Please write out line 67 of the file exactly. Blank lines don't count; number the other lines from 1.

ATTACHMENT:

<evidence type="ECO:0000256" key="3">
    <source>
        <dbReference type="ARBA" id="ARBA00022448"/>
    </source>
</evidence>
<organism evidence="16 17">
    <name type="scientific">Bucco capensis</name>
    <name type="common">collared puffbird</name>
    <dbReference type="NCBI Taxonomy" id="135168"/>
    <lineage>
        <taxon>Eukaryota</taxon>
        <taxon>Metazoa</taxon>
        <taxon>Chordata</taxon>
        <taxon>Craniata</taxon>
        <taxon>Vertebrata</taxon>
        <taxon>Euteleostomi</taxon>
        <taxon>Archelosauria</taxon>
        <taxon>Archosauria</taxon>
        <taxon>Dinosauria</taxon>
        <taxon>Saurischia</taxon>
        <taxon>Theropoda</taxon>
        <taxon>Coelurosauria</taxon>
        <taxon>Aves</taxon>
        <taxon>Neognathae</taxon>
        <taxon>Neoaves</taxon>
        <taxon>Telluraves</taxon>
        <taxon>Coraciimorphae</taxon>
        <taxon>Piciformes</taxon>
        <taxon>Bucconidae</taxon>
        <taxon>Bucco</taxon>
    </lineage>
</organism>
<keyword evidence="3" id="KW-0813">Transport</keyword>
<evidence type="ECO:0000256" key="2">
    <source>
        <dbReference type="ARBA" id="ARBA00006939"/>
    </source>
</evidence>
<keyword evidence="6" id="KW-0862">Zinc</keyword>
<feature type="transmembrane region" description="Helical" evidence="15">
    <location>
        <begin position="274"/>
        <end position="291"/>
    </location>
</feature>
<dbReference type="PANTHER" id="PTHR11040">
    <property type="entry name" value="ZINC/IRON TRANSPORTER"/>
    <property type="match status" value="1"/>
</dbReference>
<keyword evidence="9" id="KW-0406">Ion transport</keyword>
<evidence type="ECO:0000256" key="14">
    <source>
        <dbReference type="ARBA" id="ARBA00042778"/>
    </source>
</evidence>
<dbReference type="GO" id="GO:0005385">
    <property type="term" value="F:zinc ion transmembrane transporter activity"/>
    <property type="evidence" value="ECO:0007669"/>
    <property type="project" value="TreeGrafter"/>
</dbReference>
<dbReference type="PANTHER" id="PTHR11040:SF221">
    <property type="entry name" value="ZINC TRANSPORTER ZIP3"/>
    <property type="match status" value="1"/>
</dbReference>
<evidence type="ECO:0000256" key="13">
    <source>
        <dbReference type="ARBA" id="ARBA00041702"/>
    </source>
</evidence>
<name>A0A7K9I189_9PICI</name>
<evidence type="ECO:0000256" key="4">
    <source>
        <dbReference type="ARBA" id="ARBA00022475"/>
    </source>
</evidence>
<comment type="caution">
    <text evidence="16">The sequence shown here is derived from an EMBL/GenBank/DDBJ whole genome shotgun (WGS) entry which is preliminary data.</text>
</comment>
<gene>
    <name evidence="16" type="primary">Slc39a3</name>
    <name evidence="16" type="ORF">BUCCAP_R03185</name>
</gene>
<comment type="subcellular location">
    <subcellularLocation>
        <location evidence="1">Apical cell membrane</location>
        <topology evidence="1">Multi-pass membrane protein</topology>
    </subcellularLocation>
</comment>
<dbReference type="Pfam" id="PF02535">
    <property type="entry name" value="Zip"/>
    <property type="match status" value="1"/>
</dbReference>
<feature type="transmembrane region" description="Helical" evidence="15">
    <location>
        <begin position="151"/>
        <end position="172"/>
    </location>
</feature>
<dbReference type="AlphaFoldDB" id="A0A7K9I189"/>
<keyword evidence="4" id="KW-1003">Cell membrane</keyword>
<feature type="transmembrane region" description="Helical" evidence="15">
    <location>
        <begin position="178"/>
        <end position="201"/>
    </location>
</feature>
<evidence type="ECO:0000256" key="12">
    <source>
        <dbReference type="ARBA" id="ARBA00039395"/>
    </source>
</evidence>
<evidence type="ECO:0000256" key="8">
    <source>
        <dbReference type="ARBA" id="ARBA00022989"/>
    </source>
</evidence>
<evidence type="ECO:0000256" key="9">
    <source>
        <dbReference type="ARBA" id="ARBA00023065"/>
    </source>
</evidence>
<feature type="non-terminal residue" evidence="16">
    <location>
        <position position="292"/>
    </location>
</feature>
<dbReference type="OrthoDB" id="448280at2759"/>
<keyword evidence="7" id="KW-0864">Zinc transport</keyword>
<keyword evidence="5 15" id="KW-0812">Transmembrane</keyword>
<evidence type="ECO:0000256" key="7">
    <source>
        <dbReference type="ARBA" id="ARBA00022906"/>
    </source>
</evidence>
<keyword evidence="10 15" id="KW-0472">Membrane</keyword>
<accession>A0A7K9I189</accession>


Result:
        <dbReference type="ARBA" id="ARBA00041702"/>